An increasing number of doctors in Northern Ireland are considering moving away or retiring early due to their frustrations over pay, a prominent GP has said.
Dr Tom Black also said the health service was now "running on goodwill" as a survey carried out by the BMA NI showed that more than half of doctors would be willing to take some form of industrial action over pay.
The poll of more than 1,000 doctors working in the region showed that 85% of respondents said a proposed pay uplift of 4.5% was too low.
The discontent rose to 93% among junior doctors.
The survey also showed unhappiness among doctors due to the lack of an Assembly and Executive in Northern Ireland, with 89% of respondents saying the inability to apply the uplift had decreased or significantly decreased their morale.
When asked about their intentions as to the likelihood of them continuing to work in Northern Ireland, 72% of junior doctor respondents were either "more likely to leave" or "much more likely to leave" due to the proposed pay award.
More than 55.71% of consultants, 53.26% of SAS (speciality and associated specialist) doctors and 52.57% of GPs said the inability of the Executive to make the award made them more likely or much more likely to leave the health service.
More than a quarter of consultants (28%) said they now intended to reduce their hours and 18% of consultants and 20% of GPs said they now intended to retire earlier than planned.
Dr Tom Black, BMA NI Council chair, said: "These are very stark figures.
"The level of dissatisfaction, low morale and burnout among doctors is probably higher than I have ever seen it.
"We are doing our best to meet the needs of patients but are under pressure from all sides and a low pay award combined with an inability to actually get the award paid is another blow.
"This is a real terms pay cut on top of many years of pay erosion.
"Working as a doctor is becoming increasingly unappealing with rising patient numbers, but complete stasis in terms of transforming our health service and addressing many of the issues it is facing."
Dr Black added: "We cannot afford to have our younger doctors leave for other countries or our more experienced doctors leave early.
"Of the medical students who responded to the survey, 28% said below inflation pay rises meant they would seek work outside of the UK, only 7% said they would want to work here regardless. That is extremely worrying."
Asked about their willingness to take industrial action, over 50% of respondents indicated they would be willing to take some form of action that impacts on services to patients with junior doctors most likely to take action.
Dr Black added: "Our health system is broken and is essentially running on goodwill.
"We need to take action to improve the working lives of doctors and pay is one element of that.
"Unfortunately the working lives of doctors have become more stressful due to waiting lists, excessive workloads, staff shortages, inadequate funding, unfair pension rules and pay.
"Doctors are now considering a choice between emigration, resignation or retirement.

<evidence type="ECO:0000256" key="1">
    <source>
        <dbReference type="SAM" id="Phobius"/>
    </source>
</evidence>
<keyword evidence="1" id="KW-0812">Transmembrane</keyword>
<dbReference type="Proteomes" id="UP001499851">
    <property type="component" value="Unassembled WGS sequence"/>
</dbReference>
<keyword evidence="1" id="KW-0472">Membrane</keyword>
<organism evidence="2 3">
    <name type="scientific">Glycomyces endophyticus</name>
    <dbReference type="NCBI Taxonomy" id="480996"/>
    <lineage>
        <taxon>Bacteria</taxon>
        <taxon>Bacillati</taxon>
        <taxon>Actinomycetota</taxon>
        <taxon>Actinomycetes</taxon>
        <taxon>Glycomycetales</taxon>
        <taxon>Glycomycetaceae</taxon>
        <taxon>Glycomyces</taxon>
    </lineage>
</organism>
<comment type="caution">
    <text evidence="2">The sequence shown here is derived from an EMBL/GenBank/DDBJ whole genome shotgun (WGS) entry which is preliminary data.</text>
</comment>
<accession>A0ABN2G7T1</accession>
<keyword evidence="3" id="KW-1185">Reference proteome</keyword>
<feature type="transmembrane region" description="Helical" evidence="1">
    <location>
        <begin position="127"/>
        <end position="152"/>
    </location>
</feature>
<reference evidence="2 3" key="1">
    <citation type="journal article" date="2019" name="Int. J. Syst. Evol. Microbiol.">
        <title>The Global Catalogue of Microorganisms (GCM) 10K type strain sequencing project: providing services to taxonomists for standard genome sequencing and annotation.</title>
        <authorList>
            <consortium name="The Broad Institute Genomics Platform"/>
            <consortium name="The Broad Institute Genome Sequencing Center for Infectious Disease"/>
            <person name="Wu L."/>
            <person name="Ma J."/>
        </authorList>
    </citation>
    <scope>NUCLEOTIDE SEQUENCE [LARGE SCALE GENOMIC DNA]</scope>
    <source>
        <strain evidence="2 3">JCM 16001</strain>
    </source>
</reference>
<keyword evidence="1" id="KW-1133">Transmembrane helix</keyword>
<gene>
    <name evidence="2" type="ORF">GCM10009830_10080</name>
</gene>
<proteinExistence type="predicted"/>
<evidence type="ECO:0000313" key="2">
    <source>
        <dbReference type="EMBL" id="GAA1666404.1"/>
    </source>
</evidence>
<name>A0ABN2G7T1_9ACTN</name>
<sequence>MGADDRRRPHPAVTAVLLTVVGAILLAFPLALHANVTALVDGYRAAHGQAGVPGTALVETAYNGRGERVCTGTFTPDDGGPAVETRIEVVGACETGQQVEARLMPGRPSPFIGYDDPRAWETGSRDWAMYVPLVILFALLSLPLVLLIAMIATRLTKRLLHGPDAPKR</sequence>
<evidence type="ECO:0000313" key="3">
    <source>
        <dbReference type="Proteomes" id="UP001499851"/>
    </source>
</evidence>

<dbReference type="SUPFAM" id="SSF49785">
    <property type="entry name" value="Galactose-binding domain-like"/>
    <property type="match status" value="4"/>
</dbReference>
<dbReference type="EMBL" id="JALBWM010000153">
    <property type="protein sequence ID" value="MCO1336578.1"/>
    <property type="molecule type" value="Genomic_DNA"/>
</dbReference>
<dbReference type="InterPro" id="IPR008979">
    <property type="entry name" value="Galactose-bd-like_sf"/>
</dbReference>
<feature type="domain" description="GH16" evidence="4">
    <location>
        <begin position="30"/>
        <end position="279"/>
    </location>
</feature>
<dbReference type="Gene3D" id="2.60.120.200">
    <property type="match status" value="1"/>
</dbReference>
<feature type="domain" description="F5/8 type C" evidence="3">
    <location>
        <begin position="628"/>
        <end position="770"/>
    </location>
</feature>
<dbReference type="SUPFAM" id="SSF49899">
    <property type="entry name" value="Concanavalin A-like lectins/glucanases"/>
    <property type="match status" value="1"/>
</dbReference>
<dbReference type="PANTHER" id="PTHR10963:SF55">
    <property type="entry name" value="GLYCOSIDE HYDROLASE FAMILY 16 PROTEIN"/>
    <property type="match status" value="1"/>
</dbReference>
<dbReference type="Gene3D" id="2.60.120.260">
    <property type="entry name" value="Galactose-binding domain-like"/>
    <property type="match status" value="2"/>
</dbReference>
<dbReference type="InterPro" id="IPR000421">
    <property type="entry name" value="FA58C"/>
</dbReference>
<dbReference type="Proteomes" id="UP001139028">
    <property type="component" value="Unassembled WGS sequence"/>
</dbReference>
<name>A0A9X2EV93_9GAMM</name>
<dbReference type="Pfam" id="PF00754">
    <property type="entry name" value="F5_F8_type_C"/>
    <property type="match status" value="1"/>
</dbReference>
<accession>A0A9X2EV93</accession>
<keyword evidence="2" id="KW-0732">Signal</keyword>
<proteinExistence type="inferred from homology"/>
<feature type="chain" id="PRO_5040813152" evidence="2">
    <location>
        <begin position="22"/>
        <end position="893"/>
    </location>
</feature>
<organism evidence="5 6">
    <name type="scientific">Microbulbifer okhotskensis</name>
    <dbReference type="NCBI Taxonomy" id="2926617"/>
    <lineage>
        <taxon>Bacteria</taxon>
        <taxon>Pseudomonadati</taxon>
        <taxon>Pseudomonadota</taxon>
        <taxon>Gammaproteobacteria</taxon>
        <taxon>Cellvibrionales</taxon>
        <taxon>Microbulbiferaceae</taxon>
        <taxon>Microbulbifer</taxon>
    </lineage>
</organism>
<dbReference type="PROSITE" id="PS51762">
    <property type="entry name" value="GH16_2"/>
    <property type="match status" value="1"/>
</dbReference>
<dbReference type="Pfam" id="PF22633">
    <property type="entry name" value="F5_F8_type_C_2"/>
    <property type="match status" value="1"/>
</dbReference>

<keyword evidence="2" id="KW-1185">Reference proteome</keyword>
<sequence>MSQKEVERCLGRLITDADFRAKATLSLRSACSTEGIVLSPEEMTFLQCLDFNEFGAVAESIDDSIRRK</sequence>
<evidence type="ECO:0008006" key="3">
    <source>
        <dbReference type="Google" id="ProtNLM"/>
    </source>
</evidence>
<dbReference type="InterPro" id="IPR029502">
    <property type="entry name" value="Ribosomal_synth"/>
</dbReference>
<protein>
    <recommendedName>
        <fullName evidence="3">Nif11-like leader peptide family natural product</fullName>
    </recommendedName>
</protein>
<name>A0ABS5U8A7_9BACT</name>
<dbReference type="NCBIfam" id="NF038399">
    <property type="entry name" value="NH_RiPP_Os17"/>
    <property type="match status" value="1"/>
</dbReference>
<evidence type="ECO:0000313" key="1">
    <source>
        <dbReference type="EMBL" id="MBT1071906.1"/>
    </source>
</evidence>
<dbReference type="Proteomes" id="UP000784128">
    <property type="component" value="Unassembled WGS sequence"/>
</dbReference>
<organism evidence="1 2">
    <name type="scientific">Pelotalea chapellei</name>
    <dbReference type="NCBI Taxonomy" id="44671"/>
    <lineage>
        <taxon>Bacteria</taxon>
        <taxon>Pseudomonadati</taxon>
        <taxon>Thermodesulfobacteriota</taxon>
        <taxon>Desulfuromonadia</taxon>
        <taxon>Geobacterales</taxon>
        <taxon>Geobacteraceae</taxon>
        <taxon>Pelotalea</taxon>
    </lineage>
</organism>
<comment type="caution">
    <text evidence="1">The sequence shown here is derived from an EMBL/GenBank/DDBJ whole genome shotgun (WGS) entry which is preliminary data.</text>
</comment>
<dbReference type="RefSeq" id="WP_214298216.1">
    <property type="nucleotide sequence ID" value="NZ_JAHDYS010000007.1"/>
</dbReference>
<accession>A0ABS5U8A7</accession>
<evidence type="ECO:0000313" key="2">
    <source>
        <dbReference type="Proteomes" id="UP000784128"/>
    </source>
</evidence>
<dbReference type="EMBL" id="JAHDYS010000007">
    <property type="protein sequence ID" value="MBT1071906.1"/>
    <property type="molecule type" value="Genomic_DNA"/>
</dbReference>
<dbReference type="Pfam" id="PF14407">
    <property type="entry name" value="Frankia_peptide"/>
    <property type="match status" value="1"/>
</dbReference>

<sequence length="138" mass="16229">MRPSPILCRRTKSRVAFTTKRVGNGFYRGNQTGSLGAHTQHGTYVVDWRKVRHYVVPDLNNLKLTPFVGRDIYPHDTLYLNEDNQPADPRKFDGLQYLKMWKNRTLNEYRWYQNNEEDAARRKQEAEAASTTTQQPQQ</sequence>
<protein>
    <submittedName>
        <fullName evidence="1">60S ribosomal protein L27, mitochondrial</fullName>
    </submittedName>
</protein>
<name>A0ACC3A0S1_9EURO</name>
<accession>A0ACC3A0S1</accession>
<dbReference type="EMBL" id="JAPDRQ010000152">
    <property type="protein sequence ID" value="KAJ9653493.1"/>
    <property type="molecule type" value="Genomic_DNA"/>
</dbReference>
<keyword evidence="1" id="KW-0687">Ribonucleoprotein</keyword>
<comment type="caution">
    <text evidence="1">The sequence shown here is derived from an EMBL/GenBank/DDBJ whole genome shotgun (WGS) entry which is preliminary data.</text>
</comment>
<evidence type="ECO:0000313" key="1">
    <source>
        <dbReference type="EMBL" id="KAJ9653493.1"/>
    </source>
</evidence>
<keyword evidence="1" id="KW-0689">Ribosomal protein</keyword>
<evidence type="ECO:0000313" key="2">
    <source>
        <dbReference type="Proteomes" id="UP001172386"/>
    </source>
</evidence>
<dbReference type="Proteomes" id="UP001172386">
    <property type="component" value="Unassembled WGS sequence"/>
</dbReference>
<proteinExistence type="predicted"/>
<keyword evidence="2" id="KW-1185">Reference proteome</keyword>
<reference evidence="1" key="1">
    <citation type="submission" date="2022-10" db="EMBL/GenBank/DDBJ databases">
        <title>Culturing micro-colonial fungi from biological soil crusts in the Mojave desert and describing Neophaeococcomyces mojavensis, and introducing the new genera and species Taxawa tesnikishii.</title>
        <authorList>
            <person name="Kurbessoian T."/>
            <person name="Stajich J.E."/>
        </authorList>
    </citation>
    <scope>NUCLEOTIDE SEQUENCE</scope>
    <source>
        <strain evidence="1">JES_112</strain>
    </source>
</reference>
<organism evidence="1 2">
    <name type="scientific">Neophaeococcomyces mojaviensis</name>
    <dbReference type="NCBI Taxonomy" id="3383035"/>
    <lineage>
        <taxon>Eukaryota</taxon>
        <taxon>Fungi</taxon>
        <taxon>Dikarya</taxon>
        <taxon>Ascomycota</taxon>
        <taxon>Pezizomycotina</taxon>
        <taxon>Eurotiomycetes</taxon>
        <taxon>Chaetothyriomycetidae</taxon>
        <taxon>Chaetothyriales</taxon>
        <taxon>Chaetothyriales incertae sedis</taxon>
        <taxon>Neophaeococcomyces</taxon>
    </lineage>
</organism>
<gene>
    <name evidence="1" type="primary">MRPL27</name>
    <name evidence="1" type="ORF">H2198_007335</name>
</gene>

"Our committees will now be looking at what action their members are willing to take.
"We are clear that we will not put up with this situation and that we need to see change on the ground before it's too late."
Last week Health Minister Robin Swann said he did not have the money to implement the recommendations of the independent panel on health workers' pay, never mind any additional uplift health unions are asking for.
A Department of Health spokesperson said: "Our health service is facing an unprecedented period of budgetary pressures and uncertainty, with a major overspend projected for the current financial year.
"The health minister has made clear that he does currently not have the funding to meet national pay review recommendations, let alone make an enhanced offer.
"Despite this, the Department of Health has undertaken significant work to seek to alleviate the workforce pressures across the Health and Social Care (HSC) system.
"In response to the pressures facing general practice, the department is continuing to invest in our GP workforce and has increased the number of GP trainees by over 70% since 2015 levels.
"Most recently, the minister announced an immediate increase of 10 additional GP training places as an interim measure for the 2022/23 academic year bringing the total number in Northern Ireland to an all-time high of 121 training places this year.
"He also approved an additional 13 medical specialty training posts for 2022/23 as well as a further 22 positions on the Northern Ireland Medical Foundation Programme.
"The minister has made clear that he is very mindful of the cost of living pressures on health and social care staff and across the wider community.
"The minister has also said that he will continue to do the best he can amid ongoing budget uncertainty but is unable to implement any pay awards locally as Northern Ireland still does not have an agreed Executive Budget for 2022/23."
Stormont is currently without properly functioning Executive due to the DUP's decision to block its operation in protest at Brexit's Northern Ireland Protocol.
There is no first or deputy first minister in place, and, while other ministers are in post, they are limited in the decisions they can take.
Northern Ireland has the longest waiting lists in the UK.
Mr Swann is also facing the prospect of widespread industrial action by healthcare staff later in the year as several unions demand inflation-proofed pay increases.
Last week, the Royal College of Nursing announced it was joining colleagues elsewhere in the UK in balloting members on strike action.
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